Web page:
VP is now Acting President

-- President declares himself fit --

The VP + Cabinet Majority has 4 days to re-assert their declaration.

Who has the powers of President for those four days?

It could work on an "Objection" basis.

When the President says that he is fine, the VP objects and refuses to return the powers. He has 4 days for the VP + Cabinet Majority to resubmit their declaration.

In the case where the President's incapacity is that he has become delusional, it would be a bad idea to give him back Presidential powers.

-- VP + Cabinet declare the President unfit a second time --

Congress must assemble and has 21 (or 23) days to decide.

Both Houses must vote by 2/3 majority to declare the President unfit.

-- Congress declares the President unfit --

VP remains as Acting President

-- President declares himself fit again --

Since it says "Thereafter", I think the President has the right to just keep declaring himself fit and Congress would have to keep deciding by 2/3 majority that he is not fit.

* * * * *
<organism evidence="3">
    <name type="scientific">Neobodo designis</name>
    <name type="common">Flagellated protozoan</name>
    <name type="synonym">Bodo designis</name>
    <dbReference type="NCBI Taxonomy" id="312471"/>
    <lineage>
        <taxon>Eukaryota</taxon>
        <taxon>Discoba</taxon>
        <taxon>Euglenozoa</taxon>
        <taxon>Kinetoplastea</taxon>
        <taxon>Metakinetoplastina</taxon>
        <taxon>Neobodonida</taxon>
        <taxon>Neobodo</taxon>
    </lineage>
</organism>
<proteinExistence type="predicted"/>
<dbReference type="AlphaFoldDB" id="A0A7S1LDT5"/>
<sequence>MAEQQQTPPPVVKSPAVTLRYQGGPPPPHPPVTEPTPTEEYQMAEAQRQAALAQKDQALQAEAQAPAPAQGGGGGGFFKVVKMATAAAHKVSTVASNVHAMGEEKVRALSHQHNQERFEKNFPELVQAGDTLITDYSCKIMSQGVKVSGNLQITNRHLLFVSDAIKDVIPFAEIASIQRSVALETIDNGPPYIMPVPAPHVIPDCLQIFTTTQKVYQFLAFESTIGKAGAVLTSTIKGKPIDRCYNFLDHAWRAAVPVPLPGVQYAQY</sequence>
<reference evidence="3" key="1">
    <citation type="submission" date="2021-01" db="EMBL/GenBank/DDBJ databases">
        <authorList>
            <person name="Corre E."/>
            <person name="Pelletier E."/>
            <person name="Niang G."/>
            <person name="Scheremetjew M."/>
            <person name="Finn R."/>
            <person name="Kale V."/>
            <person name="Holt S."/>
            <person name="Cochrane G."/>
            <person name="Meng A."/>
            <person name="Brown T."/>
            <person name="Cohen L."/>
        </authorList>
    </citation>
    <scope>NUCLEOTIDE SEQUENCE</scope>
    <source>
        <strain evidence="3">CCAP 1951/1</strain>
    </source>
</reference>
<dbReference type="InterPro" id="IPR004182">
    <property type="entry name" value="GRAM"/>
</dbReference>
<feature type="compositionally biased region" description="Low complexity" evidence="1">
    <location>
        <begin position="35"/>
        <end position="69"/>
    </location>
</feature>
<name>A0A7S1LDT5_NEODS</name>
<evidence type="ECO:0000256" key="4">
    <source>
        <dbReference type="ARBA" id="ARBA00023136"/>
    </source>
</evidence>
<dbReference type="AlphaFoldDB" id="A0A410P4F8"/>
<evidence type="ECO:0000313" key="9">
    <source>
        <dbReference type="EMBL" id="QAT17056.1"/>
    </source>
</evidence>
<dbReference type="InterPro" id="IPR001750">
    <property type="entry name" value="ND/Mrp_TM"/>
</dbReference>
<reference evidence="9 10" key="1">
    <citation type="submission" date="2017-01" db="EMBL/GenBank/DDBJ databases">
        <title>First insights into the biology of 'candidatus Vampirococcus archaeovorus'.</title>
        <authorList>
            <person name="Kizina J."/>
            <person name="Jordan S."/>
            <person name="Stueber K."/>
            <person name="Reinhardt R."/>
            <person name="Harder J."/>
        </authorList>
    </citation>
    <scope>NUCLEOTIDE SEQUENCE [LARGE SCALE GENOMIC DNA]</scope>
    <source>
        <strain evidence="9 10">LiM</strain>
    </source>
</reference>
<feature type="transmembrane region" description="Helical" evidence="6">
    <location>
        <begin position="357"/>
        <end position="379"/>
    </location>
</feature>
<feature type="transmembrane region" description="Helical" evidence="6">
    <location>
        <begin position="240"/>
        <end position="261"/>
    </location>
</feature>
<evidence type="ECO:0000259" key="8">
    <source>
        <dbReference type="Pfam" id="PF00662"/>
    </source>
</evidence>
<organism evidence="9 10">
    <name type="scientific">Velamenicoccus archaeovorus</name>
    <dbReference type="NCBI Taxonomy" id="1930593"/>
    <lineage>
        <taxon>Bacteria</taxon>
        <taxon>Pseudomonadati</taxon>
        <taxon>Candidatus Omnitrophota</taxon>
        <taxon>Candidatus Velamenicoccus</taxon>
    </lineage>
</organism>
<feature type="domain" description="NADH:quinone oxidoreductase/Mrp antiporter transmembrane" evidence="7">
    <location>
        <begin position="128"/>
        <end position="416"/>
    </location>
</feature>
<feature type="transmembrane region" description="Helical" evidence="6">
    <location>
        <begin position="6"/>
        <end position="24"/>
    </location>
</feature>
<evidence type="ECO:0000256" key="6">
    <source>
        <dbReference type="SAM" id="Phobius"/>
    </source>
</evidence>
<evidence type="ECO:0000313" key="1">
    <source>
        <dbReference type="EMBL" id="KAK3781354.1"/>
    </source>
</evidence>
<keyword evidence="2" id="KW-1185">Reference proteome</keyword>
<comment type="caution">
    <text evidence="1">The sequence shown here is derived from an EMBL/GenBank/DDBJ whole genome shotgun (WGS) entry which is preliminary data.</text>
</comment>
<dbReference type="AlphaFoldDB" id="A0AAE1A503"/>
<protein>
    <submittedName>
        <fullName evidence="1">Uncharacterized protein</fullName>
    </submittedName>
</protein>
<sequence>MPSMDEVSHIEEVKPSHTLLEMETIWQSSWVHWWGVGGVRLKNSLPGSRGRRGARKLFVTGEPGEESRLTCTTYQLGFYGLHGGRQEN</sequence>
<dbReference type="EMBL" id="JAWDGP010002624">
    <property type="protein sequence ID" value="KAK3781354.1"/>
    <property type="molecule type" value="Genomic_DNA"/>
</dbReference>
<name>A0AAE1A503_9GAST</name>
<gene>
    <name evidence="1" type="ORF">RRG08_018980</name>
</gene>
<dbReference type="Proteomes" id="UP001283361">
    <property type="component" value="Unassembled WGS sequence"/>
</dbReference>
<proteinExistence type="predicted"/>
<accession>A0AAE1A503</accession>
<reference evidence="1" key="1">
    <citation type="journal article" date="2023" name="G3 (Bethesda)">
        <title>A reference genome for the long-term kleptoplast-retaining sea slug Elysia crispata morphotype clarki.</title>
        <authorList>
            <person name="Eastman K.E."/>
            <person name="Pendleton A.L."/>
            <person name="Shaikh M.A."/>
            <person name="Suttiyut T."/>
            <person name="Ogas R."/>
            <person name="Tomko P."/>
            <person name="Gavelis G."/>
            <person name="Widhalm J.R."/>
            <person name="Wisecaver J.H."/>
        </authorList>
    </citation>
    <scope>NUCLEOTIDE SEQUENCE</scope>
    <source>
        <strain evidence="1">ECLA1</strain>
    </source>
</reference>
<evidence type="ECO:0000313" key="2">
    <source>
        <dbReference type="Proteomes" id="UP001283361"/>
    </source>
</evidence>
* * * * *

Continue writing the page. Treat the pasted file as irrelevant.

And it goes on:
The President could mess up Congress' vacation plans, though that may increase the chance of declaring him unfit.

David Friedman said...


I don't think I'm being inconsistent. The 25th Amendment strategy only works if two-thirds of both houses are willing to back it. I think it is obvious that that wouldn't happen.

High crimes and misdemeanors are not well defined, so a Congress willing to vote to pretend the President was incapacitated when he wasn't could just as easily vote to impeach and convict.